“As a parent, sure I want to know if my kid makes a bad grade. Or two. Or three.
Sure, I want to know if they can do their math facts and read on level.
Sure, I want to know if their basketball form is progressing and if their foot speed has improved.
But I want to know if my kid saw the girl drop all her papers down the hall and just kept walking. Or if he stopped to help.
I want to know if my kid saw the new boy sitting alone at recess and just looked the other way. Or if he invited the boy to play with him.
What I really want to know is if my kid was rude and disrespectful to his teacher, even if she got her own math problem wrong. Or if he showed her grace and a smile.
What I really want to know is if my kid saw the little girl with worn-out, hand-me-down clothes, and pointed and laughed with his friends. Or if he welcomed her and showed her kindness, regardless of what she was wearing.
I really want to know if my kid rolled his eyes at his coach when he was asked to do something he didn’t want to. Or if he took a deep breath and simply said, ‘Yes sir.’
What I want to know is when he misses the trash can in the bathroom, if he will just shrug it off and say, ‘Eh, the janitor will get it.’ Or if he will pick it up because he knows it is his responsibility to clean up after himself.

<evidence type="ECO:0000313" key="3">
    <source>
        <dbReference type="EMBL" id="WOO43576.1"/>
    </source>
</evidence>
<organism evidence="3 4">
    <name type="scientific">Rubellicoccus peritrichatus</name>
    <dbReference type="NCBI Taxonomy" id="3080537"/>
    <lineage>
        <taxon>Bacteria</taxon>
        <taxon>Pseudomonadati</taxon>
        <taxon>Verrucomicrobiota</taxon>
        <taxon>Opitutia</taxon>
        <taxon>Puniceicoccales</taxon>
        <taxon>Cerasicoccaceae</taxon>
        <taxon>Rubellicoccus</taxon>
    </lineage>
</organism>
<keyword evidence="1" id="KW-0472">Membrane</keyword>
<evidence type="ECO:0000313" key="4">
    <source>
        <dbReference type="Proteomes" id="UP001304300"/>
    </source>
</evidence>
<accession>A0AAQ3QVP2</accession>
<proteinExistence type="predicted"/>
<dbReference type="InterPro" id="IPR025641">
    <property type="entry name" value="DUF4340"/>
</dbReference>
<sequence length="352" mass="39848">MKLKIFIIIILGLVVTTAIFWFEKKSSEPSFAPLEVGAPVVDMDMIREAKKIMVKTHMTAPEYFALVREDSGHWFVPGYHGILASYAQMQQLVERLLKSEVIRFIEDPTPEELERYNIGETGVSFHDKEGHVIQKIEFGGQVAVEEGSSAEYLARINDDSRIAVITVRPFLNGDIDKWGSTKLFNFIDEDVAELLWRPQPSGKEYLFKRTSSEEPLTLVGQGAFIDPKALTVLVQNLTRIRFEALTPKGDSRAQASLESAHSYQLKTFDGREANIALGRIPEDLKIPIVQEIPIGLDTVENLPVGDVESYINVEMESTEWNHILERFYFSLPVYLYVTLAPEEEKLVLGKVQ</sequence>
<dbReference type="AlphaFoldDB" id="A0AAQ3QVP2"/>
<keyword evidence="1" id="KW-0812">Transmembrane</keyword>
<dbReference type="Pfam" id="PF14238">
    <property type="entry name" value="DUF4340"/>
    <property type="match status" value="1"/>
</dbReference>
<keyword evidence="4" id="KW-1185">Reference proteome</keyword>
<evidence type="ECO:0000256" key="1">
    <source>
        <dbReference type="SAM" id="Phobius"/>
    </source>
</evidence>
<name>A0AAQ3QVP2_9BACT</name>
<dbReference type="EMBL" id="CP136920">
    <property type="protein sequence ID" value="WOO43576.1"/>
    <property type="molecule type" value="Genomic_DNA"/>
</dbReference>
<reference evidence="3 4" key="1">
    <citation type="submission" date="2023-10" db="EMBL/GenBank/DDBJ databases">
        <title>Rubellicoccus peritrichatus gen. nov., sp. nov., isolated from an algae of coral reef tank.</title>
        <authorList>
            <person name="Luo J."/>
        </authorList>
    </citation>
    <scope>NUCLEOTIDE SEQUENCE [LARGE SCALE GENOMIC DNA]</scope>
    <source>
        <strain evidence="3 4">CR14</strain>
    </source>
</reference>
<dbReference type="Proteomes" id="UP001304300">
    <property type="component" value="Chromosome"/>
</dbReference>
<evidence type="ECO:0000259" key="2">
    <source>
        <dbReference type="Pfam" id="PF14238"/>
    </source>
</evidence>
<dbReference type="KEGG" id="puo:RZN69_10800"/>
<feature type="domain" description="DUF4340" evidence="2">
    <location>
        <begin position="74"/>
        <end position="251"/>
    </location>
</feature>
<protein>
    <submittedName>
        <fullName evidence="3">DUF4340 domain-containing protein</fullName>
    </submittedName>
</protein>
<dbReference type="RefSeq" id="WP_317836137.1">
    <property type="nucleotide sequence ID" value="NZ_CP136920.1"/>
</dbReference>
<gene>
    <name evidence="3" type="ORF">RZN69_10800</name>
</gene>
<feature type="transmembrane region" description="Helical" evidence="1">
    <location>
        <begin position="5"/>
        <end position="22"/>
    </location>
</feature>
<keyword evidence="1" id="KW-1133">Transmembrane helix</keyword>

I would rather know how my kids treat people. How they treat their friends and others who aren’t their friends. How they teach their teachers.
I would rather know if they show grace and compassion when someone else needs it.
I would rather know if they are keeping their eyes open to see the needs of another and then are willing to help meet that need.
I would rather know if they can remember the truths about themselves when someone else tries to tear them down.
I would rather know if they are sharing Jesus. Not just through words, but through actions. Through who they are.
Yes, sure, I want to know their grades. I will want to know how they do in athletics, band, One Act, or whatever they choose.
But in the grand scheme of things, who they are and who they’re becoming is much more important and will have greater lasting effects than any extracurricular success or making the A honor roll ever will.
Who they are. That’s what matters.”
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